Halloween = candy, candy and more candy. And that’s really just the start of the season, because then comes Christmas and Valentines and Easter…and then we get a break again…until Halloween and the cycle begins again!
When I was a kid I had a friend whose father was a dentist. We knew every year that when we trick-or-treated at her door that we’d get a toothbrush in our bag!
As a parent does the excess candy after Halloween concern you in relation to your child’s oral health?
I was able to ask a number of questions of Dr. Jennifer Salzer, a dentist, orthodontist and mother of four about candy and oral health and here is what she had to say on the topics I asked.
Tammy: Can kids eat Halloween candy & have healthy teeth?
Dr. Salzer: Kids can eat Halloween candy as long as they don’t overdo it. It’s key to make sure they don’t snack on it over a long period of time. It’s better to let them eat whatever pieces they select and then get busy brushing! When brushing, it’s important children two and up use a fluoridated toothpaste to help prevent decay as their teeth continue to develop. My favorite toothpaste picks are Oral-B Stages for kids 2-7 and Crest Pro-Health FOR ME for tweens 8 and up.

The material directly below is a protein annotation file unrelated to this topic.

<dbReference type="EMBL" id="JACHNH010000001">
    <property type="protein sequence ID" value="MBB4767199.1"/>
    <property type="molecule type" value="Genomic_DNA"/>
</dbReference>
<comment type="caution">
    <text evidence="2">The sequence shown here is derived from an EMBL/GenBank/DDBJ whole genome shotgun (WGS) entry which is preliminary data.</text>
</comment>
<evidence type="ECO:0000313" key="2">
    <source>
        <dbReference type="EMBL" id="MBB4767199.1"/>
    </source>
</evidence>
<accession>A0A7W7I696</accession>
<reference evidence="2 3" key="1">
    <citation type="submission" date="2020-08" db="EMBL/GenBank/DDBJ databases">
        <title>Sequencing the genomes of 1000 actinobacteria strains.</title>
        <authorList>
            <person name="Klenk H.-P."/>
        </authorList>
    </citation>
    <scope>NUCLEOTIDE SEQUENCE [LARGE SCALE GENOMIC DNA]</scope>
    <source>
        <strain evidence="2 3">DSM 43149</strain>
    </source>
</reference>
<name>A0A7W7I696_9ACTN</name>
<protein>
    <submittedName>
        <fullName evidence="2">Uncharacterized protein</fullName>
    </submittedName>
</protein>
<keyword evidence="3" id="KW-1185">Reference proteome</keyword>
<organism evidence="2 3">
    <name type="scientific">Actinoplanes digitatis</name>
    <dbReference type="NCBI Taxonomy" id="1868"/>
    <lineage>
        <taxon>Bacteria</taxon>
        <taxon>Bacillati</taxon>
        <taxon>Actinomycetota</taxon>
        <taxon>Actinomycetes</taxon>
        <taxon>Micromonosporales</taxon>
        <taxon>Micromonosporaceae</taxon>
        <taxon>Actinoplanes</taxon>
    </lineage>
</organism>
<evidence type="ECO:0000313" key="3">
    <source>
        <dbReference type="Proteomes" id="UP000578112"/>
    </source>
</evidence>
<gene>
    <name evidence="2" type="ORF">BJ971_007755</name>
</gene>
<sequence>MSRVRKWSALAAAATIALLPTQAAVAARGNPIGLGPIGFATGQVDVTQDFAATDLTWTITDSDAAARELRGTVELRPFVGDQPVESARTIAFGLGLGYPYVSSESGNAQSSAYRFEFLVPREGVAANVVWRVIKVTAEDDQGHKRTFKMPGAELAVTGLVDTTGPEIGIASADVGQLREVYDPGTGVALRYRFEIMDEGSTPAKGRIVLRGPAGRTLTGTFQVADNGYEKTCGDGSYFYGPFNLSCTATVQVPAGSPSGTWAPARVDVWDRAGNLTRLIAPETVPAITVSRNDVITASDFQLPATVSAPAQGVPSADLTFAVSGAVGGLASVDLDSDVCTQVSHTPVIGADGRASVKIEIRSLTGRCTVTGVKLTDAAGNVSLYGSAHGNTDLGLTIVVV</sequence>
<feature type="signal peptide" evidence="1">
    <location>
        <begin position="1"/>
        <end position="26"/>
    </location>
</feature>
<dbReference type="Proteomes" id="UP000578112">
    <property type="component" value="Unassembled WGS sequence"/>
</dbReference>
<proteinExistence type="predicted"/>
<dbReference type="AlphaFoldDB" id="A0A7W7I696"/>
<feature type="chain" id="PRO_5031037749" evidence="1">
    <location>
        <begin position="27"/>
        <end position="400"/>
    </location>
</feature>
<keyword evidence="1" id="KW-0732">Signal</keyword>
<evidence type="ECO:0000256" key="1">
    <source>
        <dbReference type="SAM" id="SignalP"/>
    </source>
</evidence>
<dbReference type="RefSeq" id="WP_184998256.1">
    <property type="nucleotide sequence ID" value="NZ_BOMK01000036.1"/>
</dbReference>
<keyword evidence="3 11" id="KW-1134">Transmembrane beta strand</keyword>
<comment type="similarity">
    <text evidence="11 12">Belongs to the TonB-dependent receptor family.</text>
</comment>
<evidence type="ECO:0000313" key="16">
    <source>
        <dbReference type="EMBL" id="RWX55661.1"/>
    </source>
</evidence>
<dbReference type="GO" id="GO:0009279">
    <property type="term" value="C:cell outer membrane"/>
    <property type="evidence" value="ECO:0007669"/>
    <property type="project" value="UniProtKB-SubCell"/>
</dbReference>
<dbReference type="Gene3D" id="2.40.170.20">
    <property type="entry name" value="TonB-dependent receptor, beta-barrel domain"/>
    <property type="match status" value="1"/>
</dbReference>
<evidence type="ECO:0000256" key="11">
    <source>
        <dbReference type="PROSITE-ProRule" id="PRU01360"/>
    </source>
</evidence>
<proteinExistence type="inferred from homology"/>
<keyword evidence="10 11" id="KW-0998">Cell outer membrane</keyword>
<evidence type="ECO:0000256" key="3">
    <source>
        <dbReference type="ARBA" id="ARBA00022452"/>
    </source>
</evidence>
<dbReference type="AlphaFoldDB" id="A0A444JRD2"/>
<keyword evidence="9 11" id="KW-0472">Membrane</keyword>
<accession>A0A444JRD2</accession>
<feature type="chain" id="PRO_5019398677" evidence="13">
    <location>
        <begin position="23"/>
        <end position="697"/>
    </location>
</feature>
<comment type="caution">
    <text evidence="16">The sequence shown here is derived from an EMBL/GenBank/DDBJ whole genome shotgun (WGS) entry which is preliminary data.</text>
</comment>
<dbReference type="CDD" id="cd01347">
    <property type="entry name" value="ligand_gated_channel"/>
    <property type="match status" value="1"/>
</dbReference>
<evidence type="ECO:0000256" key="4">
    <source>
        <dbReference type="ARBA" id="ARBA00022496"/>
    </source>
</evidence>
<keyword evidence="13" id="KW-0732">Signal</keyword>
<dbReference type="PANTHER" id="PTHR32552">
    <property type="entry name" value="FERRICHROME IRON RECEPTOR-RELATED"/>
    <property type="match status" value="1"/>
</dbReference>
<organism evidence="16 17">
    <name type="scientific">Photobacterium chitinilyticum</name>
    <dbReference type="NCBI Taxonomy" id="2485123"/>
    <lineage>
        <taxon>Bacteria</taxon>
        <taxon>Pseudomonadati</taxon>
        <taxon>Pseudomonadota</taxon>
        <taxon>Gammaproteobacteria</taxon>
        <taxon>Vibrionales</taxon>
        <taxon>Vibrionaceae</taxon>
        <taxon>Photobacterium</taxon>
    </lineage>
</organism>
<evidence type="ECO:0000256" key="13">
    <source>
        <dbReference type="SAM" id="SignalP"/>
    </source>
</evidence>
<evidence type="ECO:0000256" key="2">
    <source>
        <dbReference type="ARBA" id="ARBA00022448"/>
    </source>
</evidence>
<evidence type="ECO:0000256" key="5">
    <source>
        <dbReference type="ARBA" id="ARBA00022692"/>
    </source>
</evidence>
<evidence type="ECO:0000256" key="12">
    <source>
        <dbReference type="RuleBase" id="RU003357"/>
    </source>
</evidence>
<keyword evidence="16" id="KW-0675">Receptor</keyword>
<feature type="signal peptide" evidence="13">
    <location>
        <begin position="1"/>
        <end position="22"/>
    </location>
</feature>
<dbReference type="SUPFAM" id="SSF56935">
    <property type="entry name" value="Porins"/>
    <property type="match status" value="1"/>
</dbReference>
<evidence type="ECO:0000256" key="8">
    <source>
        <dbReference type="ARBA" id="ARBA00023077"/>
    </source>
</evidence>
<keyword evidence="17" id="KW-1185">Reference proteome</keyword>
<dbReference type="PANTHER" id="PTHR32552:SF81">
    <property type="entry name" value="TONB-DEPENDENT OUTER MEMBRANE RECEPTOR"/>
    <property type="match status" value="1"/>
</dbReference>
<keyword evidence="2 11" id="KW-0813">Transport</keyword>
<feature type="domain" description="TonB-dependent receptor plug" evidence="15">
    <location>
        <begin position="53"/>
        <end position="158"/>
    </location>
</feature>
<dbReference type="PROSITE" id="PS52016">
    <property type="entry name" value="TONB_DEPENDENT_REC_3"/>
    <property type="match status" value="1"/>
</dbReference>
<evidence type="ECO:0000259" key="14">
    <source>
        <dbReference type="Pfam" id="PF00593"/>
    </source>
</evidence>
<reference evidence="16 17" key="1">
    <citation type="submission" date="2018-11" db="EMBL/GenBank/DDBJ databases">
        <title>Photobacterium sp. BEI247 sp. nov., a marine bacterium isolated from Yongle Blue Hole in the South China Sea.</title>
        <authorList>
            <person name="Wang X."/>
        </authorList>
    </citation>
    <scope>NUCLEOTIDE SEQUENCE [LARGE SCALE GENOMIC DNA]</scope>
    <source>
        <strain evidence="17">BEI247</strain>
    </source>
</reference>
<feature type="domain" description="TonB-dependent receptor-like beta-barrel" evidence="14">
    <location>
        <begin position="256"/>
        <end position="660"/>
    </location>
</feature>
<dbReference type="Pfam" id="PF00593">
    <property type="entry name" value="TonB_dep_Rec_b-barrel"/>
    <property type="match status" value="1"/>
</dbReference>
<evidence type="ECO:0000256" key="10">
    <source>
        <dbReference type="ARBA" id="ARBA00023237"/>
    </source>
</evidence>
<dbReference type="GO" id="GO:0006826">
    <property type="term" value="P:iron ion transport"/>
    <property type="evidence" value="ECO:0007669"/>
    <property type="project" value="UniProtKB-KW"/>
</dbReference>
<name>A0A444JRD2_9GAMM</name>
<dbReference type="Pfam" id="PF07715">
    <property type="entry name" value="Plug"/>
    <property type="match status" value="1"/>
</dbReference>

Tammy: Can candy wreck sealants if a child has them on their teeth?
Dr. Salzer: Sealants can be somewhat abraded by very hard or very sticky candy. For the most part, the sealants will fare well if the teeth are brushed carefully and properly after having candy.
Tammy: Is gum a hazard to the teeth, not just for sugar (obviously sugar-free would be better) but also because of the constant jaw action of chewing it?
Dr. Salzer: It depends on who is doing the chewing and how often. People predisposed to TMJ (jaw joint) problems are advised not to chew for long periods of time as this could aggravate the conditions. However, for most people, chewing gum is harmless and can even help keep the teeth clean by removing debris after meals.
Tammy: Are there any candies or types of candy that are far worse for teeth than others?
Dr. Salzer: Most people think that sticky candies are the worst, since they stay stuck to the teeth. It has been discovered, however, that cake, cookies and crackers can be just as harmful since they are not as quickly broken down by the saliva and can remain in contact with the tooth for longer. Therefore, I treat all candies and snacks the same: eat quickly, and brush as soon as possible!
I want to thank Dr. Salzer for taking the time to answer the questions I had, and I hope her answers were helpful to you – I know they were to me!
I received sample products however all reviews and opinions are mine and are not influenced by receipt of product. Others may have a different experience.
Posted by Tammy Litke